“Do it while we’re on our way there. Get into full contact with him at once! Come on!”
“Alicar,” she said, running along behind him. “You’d better let me—”
“I’ll have you put Gulhas under control when we reach the computer room. Don’t bother me now. We might have other problems.”
Telzey didn’t reply. She caught an impression of Gulhas, lost it again. Contact wasn’t easy. She had to give attention to keeping up with Alicar, and there was another distraction. Something was going on; she wasn’t yet sure what. But—
“Come on!” He didn’t glance back.
Telzey broke off. They were passing through the mine’s storage area; and now two men had appeared suddenly in the aisle ahead, stepping out from behind packing cases. Hille and Ceveldt. Guns in their hands, pointed at Alicar. And Alicar, hand hovering above the pocket that held his gun, came to an abrupt halt. She’d stopped twenty feet behind him.
“Mr. Ralke, don’t move!” Hille said quietly, walking forward. He might still be unsteady on his legs, but his face was hard and determined, and the gun didn’t waver. He went on. “The situation has changed! Your actions indicate to Soad that it might be too dangerous to send you back to get the djeel oil you stole. Therefore—”
The gun in his hand went off as Alicar threw himself to the floor and rolled sideways. It went off again, and so did Ceveldt’s, and Telzey saw one of the scarlet darts of Alicar’s gun flash into Hille’s chest. Ceveldt fired again, and Alicar jerked violently around, the gun flying from his hand and skidding down the aisle toward Telzey. She scooped it up, darted behind a piece of machinery on her left, and crouched down, heart pounding.
There was stillness for a moment. She worked herself in farther between the machines and the wall. From there, she could see a section of the floor, Hille lying on his back. She tried to reach his mind, found it disintegrating in death. Alicar—no, Alicar wasn’t dying, not yet! But he was badly hurt and unconscious.
Slow, cautious footsteps. Ceveldt. She shifted contact to his mind. Ceveldt was uninjured and coming watchfully toward the array of machines behind which she crouched, not knowing exactly where she was. She couldn’t see him and didn’t need to. She knew what he was going to say before he spoke.
“Soad can’t permit you to live either, Nessine or whoever you are,” his voice told her. “He knows what you’ve done, and it seems you might cause a great deal of trouble here before he made you understand it was wrong. You can’t get away—the doors are locked now. So come on out!” He added, “It will be painless and quick.”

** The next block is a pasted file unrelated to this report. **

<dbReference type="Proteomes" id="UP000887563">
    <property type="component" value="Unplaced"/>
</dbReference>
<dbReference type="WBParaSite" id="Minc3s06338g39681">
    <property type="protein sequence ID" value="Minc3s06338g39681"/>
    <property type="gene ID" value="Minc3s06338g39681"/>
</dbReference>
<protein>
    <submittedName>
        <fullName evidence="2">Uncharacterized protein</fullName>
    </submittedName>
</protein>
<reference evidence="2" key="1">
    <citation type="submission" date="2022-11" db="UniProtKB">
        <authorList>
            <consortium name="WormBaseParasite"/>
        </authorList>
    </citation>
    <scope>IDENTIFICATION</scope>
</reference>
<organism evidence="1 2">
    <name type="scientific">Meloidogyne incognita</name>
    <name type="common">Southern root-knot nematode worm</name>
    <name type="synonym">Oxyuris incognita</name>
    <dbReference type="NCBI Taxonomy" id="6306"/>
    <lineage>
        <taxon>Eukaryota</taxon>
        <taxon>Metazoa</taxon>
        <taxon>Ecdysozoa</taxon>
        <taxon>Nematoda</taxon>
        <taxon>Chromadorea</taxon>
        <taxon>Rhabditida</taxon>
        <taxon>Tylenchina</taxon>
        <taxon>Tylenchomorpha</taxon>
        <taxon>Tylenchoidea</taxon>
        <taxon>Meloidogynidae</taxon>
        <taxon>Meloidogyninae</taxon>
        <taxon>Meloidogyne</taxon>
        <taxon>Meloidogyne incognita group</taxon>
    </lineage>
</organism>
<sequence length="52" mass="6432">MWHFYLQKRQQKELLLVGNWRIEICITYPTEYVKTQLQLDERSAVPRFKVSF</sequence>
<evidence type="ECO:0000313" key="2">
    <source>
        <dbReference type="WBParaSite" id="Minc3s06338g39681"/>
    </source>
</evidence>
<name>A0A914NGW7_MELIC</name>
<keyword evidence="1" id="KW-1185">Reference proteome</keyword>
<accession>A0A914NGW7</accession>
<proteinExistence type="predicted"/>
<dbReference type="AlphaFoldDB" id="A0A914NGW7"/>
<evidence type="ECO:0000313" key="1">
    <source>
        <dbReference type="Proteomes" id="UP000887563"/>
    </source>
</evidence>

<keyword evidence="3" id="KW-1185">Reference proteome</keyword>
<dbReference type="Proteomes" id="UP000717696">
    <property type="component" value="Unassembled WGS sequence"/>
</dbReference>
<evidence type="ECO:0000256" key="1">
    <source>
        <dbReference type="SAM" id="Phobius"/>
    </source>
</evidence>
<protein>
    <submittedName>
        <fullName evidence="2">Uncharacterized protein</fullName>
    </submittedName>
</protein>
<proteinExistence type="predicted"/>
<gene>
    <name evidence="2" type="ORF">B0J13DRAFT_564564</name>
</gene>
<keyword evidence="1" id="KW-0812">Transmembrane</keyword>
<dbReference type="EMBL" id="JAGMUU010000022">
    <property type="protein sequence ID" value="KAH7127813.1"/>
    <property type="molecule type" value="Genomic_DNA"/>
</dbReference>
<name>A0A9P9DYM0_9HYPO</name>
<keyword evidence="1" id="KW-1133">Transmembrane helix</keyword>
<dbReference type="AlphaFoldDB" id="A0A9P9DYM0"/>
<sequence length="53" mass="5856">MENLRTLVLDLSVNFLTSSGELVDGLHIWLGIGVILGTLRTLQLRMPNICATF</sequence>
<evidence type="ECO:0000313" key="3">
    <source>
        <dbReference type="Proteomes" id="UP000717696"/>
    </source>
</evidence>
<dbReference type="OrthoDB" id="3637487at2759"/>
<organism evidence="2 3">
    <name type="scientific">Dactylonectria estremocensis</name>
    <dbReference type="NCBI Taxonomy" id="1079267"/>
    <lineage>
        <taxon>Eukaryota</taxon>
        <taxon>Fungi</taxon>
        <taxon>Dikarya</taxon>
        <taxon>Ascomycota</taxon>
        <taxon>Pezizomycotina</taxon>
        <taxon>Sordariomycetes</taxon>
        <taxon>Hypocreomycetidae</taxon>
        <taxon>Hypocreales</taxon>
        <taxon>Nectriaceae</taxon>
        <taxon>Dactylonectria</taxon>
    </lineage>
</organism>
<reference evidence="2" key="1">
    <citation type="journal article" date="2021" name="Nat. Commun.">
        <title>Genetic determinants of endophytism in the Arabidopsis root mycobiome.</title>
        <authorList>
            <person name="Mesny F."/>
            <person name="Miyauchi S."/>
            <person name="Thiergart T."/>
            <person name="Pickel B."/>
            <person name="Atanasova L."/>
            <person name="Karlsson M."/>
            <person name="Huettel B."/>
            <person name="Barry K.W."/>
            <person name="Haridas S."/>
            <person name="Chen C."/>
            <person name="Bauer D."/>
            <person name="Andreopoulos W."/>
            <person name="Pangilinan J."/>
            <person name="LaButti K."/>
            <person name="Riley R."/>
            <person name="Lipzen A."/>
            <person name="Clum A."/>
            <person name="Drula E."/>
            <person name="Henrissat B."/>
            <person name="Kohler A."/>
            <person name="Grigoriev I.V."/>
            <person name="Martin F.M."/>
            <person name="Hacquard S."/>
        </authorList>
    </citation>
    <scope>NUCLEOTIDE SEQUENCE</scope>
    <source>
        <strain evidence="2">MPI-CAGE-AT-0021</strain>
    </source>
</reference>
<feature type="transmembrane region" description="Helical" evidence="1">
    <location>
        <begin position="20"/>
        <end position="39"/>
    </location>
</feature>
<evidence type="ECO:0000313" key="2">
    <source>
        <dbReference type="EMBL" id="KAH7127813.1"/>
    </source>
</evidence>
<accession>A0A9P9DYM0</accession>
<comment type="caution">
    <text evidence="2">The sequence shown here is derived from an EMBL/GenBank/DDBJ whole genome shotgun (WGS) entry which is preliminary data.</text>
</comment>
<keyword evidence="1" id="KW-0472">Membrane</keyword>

Did he know she had Alicar’s gun? No, he didn’t; he’d seen it spinning away from Alicar’s hand, but his attention had been on the man, not the weapon. He’d seen her dart out of sight behind the machines, and he wanted to make sure of her before he went back to finish off Alicar, if that was required.
She felt him reach a decision, and crouched lower. Overhead and to her right, something thudded against the wall; heat washed briefly over her, and when she glanced up, she saw a small section of the wall glowing where the bolt had struck. She crept over to a point directly beneath it. He was less likely to fire at that exact spot again in trying to flush her into sight.
There were a dozen more shots, some crashing into metal, some against the wall. Then Ceveldt, not knowing whether he had reached her or not, was coming around the end of the array of machines where he had seen her disappear.
She rested Alicar’s gun on a piece of steel and held it there unsteadily, thumb against the firing stud. She nearly wasn’t quick enough then. Most of Ceveldt’s strength had returned to him in the interval; he was suddenly in view, standing beside the wall, seeing her. He shot. She fired into a blaze of light, felt a succession of shocks jolt through Ceveldt, felt intense heat above her and a spray of fire pain across her back. She dropped flat and rolled over to crush out the sparks on her shirt.
That took only moments. She turned again and crept forward until she was past the impact area of the last shot, then got to her feet. Ceveldt was down, and Ceveldt was dead. She stepped around him and came out from behind the machines.
* * *